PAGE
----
Students Find Camaraderie in African American and African Studies

Tiana Williams describes her time in the UC Davis Department of African American and African Studies as “opportunity after opportunity. The doors are open even if they’ve never seen you before.”

A native of Southern California, Williams (B.A., African American and African studies and cinema and digital media, ’20) decided to study cinema and digital media during her first quarter and added African American and African studies as a second major the next. She was inspired early on in a class taught by Milmon Harrison, associate professor, about making videos telling both personal stories and stories of African American experiences in the region. That brought together her majors and also her interest in journalism.

“It was all very hands-on and interdisciplinary,” she said. “It went way beyond the classroom.”

Williams got involved with Beyond the Stats, a group for students impacted by the criminal justice system; did public affairs reporting at KDVS; and was a video editor for the Department of Theatre and Dance’s adaptation of The Bluest Eye. She has produced several short documentaries that highlight social justice issues, including Transformation from the Inside Out and Alexis Brown: Taking the Knee.

 

Williams was also part of the McNair Scholars program that encourages underrepresented students to pursue doctoral degrees. As a McNair Scholar, she completed a project investigating the prisoners’ rights movement of the 1970s, which she presented at conferences and for which she was awarded the UC Davis Provost Undergraduate Fellowship. She is now a graduate student in film studies at the University of Southern California.

Research on Afro farmers

Eric Banks in the garden at UC Davis.
Eric Banks in a community garden at UC Davis. (Photo courtesy)

Another alum from Southern California, Eric Banks Jr. (B.A., African American and African studies, ’19), was planning to attend a California State University after attending a community college, but a program aimed at recruiting and retaining African American and Latino students opened the door to attending a UC.

“I thought it might be out of my league, but wanted to take the opportunity and inspire others,” said Banks, who works in the insurance industry and lives in Sacramento.

“One thing I loved about our department is it was very easy to get access to our professors and advisors. Also, the upper level class size was intimate, which allowed us to have important discussions which in some departments would not be possible. Both of those helped in my college success and overall long term goals because the access made it so much easier for me to find the clarity I needed in regards to courses.”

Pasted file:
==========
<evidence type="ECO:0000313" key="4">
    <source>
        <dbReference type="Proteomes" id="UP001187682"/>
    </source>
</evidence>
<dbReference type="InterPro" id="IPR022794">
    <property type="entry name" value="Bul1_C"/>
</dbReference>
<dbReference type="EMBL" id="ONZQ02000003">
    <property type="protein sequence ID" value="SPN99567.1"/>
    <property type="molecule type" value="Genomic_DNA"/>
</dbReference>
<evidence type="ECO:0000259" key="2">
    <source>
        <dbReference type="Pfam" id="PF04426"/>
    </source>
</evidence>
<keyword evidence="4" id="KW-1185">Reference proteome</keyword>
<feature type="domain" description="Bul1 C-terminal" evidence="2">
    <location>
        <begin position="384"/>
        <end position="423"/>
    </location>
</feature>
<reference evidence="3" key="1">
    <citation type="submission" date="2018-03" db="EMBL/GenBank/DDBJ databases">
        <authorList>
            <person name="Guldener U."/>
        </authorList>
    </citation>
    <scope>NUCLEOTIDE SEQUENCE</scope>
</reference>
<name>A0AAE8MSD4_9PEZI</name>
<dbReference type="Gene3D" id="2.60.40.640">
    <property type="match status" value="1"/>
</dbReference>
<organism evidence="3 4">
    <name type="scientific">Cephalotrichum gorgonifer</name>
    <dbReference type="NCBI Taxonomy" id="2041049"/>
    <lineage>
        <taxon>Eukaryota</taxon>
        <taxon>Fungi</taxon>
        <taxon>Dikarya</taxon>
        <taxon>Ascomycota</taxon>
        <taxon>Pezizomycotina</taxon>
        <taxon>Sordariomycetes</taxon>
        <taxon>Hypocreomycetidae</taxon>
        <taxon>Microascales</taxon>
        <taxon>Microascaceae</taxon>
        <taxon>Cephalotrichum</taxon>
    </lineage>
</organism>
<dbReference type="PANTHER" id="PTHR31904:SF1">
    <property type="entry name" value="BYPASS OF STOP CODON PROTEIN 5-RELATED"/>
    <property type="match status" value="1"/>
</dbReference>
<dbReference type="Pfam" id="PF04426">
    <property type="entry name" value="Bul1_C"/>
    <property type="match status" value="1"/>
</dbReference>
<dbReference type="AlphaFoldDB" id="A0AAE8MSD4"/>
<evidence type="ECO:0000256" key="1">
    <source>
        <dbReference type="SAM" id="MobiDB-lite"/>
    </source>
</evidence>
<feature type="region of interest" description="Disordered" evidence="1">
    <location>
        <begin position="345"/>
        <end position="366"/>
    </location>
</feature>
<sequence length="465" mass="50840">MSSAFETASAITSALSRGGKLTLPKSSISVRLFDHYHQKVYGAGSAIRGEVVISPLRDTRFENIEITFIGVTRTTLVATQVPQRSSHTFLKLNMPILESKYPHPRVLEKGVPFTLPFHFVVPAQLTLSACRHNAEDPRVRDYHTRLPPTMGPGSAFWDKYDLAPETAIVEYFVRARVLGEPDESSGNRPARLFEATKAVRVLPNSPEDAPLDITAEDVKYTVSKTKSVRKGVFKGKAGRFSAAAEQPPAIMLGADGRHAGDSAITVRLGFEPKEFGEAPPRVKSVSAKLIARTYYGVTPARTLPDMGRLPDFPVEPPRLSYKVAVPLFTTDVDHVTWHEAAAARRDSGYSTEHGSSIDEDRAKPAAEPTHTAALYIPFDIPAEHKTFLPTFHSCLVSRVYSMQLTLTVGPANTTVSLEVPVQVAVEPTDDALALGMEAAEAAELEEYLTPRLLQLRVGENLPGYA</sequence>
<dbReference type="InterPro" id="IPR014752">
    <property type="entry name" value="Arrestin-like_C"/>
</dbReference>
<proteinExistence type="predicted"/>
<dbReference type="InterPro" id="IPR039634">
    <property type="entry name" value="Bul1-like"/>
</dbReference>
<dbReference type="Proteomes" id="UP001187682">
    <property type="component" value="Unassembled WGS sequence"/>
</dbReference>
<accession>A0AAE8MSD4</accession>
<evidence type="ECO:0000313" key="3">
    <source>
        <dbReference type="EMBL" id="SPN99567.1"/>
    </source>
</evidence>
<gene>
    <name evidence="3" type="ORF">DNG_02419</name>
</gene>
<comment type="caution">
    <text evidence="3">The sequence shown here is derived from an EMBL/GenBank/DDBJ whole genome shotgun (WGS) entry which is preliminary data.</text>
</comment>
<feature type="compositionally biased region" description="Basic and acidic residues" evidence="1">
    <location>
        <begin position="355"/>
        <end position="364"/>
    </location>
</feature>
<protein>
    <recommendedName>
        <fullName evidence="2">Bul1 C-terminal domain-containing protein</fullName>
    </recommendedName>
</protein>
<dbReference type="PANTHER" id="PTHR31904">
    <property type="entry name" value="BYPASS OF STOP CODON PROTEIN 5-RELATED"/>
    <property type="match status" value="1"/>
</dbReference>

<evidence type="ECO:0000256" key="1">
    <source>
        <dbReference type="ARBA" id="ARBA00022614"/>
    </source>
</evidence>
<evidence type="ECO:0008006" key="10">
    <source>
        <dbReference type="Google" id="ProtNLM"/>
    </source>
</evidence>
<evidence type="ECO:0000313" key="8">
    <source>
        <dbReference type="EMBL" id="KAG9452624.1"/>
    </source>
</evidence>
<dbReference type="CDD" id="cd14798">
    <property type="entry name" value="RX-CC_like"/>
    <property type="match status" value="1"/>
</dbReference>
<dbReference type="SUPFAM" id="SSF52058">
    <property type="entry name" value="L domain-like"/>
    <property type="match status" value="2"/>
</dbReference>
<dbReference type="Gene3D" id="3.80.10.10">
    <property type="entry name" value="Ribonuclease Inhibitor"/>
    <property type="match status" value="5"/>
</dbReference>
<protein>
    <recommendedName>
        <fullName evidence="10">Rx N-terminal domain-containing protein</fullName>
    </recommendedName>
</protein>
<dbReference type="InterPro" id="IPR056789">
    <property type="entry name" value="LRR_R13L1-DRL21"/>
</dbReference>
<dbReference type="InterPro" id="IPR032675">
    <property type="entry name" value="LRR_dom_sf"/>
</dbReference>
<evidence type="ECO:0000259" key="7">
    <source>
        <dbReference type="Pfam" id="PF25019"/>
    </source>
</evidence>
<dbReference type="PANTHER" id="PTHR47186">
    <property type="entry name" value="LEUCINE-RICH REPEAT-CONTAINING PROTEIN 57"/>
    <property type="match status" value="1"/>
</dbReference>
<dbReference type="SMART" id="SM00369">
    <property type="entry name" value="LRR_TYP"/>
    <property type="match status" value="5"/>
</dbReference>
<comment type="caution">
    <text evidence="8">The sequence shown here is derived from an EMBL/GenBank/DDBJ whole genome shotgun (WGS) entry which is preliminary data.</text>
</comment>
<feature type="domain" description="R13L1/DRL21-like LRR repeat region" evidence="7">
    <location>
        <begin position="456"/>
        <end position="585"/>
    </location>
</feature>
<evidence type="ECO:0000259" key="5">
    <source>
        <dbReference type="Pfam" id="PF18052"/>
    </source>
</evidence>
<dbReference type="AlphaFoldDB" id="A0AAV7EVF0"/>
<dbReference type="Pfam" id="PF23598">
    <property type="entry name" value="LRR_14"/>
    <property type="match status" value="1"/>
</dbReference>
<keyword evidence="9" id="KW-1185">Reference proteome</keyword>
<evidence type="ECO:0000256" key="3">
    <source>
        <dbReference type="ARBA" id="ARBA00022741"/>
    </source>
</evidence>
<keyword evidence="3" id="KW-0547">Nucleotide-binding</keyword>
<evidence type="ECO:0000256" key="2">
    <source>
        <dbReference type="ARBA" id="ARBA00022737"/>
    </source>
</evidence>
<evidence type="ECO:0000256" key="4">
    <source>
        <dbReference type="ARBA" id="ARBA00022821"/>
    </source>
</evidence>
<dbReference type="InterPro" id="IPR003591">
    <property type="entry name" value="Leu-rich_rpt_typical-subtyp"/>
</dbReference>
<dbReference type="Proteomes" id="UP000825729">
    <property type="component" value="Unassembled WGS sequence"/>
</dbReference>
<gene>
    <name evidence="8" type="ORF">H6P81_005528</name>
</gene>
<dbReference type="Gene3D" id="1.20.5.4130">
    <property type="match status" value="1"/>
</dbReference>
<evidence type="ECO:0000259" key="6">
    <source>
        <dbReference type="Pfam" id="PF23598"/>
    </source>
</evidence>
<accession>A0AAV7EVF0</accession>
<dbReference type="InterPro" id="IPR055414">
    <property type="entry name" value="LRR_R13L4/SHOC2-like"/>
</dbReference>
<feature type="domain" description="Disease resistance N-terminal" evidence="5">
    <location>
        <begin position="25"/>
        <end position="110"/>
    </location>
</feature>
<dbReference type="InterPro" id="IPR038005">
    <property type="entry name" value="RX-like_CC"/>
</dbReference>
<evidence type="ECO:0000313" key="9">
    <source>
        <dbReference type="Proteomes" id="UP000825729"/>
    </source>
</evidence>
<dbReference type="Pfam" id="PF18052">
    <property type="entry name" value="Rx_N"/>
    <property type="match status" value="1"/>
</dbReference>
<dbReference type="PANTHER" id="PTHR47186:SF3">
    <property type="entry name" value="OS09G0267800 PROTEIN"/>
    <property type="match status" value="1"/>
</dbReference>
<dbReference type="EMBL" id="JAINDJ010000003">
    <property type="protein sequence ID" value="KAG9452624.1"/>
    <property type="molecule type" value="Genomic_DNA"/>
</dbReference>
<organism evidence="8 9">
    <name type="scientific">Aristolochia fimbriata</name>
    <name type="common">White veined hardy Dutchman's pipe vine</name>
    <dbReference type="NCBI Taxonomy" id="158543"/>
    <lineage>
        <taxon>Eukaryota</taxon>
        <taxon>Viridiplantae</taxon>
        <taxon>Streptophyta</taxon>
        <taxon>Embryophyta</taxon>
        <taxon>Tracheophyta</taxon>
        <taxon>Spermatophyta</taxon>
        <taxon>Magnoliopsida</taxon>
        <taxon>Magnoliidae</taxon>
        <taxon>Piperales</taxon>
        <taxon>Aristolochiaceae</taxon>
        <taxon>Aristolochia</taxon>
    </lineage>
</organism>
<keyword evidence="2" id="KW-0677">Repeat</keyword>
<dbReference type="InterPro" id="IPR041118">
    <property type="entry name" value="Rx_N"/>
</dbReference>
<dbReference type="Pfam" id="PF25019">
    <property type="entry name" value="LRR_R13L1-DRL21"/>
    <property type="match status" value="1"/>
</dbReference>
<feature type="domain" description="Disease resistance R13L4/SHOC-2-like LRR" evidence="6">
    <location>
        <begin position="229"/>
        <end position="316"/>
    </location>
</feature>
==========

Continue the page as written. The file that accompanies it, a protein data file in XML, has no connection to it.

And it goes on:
Banks has a passion for exploring, celebrating and promoting what he calls “Afro culture” and worked with existing campus organizations and started others. He also has a passion for farming and lived in two of the student co-ops, which have extensive gardens maintained by the residents. The co-ops also provided a place for discussions and activism around social and political issues. Those involvements and interests also meshed with his academics.

“I was able to do research on Afro farmers,” he said.

Banks plans to purchase land and develop a collective farm with some of those people he lived and worked with at UC Davis.

“It would be a homestead where we can grow food and feed the community,” he said.

Supportive professors

La’Nae Jackson
La’Nae Jackson (Photo courtesy)

Like Banks, La’Nae Jackson was encouraged to apply to UCs. A third-year student, she enrolled as a psychology major. After two classes in the African American and African studies department, she picked it as a second major.

“I just had a feeling — I think it was the closeness we developed in classes,” said Jackson, who grew up in Antioch, California. “With the smaller classes, you were given the opportunity to hear the thoughts of other students. One thing I was quickly drawn to was the class size and communication you have with the professors.”

She has found her two majors go hand-in-hand.

“I constantly find parallels in subject matter and concept,” said Jackson, who plans to attend graduate school and become a community-based therapist. “I really go back and forth. There is an interdisciplinary nature of the program that encourages that.”

Opportunities in African American and African studies

The major

  • The major has an interdisciplinary structure and students can engage in scholarship around politics, culture, religion, literature, history and arts.
  • Students can choose to focus on the African American experience, the African experience, the African Diaspora or a cross section of all.
  • The department has professors engaging in groundbreaking scholarship on a wide range of topics.

Careers 

  • Students completing the major are well prepared for graduate study in psychology, education, sociology, human development, history and many other disciplines.
  • Many graduates pursue professional training in fields such as pharmacy, medicine or law; or have found employment in federal and state government, international development, social service programs and counseling services. 

Support and community

  • There are departmental scholarships specifically for majors, along with research opportunities and faculty projects that students can participate in.
  • The Majors Club provides a space for students to further engage in co-curricular activities, such as the National Council of Black Studies Conference.

Communicator Jeffrey Day is a content strategist and writer for the College of Letters and Science.

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